~3~ Heavy and painful periods
Heavy periods can be painful and are a major contributor to anemia. They can affect normal life, like work and exercise and keep you housebound. Periods should not be like that! Some reasons for abnormally heavy bleeding include fibroids or polyps, clotting or bleeding disorders, infections, medications, or, rarely, cancer. The underlying cause of the heavy bleeding and the severity of it should be investigated to know how best to help treat the problem!
People can have painful periods for a variety of reasons too, and a discussion of possible endometriosis is often at the top of a person’s list to discuss with their doctor at office visits for this. Evaluation and treatment options often depend on the severity of pain and how much it impacts a woman’s life. Sometimes painful periods are easily helped with medications and lifestyle changes. Sometimes painful periods are debilitating and medication after medication have failed. There is such a wide range here. The bottom line is if you are bothered by the pain with a period, see your gynecologist.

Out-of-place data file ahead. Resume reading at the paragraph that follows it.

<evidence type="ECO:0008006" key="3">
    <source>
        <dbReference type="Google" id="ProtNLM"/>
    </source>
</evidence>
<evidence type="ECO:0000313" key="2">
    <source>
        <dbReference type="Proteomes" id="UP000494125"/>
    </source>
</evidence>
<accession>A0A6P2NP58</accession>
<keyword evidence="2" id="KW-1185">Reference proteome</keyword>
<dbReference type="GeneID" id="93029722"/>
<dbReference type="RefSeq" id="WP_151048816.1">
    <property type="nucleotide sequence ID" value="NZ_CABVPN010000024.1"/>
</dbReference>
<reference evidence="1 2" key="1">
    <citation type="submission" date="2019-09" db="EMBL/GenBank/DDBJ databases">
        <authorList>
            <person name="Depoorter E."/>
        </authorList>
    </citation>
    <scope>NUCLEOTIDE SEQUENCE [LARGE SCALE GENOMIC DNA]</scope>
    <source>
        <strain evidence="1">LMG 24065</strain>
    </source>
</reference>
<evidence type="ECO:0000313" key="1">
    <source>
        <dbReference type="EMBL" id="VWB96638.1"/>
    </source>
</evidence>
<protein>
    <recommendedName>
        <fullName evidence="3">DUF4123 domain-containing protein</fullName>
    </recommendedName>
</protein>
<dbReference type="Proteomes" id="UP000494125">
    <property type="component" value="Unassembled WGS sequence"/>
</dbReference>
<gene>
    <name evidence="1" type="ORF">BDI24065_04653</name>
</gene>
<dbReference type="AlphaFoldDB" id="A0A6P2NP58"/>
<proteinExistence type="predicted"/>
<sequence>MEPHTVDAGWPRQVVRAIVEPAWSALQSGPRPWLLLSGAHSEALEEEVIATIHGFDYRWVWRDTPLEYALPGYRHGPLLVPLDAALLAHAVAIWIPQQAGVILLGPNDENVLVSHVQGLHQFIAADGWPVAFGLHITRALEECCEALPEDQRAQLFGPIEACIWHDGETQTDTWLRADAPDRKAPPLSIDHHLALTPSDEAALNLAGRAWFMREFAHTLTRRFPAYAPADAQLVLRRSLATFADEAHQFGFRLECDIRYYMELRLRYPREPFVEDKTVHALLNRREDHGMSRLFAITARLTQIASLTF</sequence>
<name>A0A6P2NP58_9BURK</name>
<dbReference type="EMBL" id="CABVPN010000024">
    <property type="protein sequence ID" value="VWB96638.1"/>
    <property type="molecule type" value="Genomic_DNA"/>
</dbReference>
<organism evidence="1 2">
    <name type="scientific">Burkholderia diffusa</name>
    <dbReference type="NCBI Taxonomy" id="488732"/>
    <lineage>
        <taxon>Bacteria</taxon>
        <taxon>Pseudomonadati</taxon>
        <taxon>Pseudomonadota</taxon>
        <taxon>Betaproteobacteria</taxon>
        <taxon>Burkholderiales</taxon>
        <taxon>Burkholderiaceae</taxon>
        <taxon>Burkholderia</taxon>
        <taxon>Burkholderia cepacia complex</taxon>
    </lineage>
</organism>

Urinary tract infection (UTI) symptoms include burning, pain, and feeling the urge to urinate even when the bladder is empty. UTIs are often simply treated with a course of antibiotics. Recurrent UTIs (typically defined as 4 or more per year) may require a bit more to help prevent and treat.
When females have had a UTI in the past and the symptoms are exactly the same, a gynecologist visit may not be necessary. I usually just prescribe antibiotics without an office visit so there is no delay in treatment! However, if the symptoms aren’t clear and the person is unsure what may be causing the symptoms, an evaluation is a good idea.
~5~ Abnormal vaginal discharge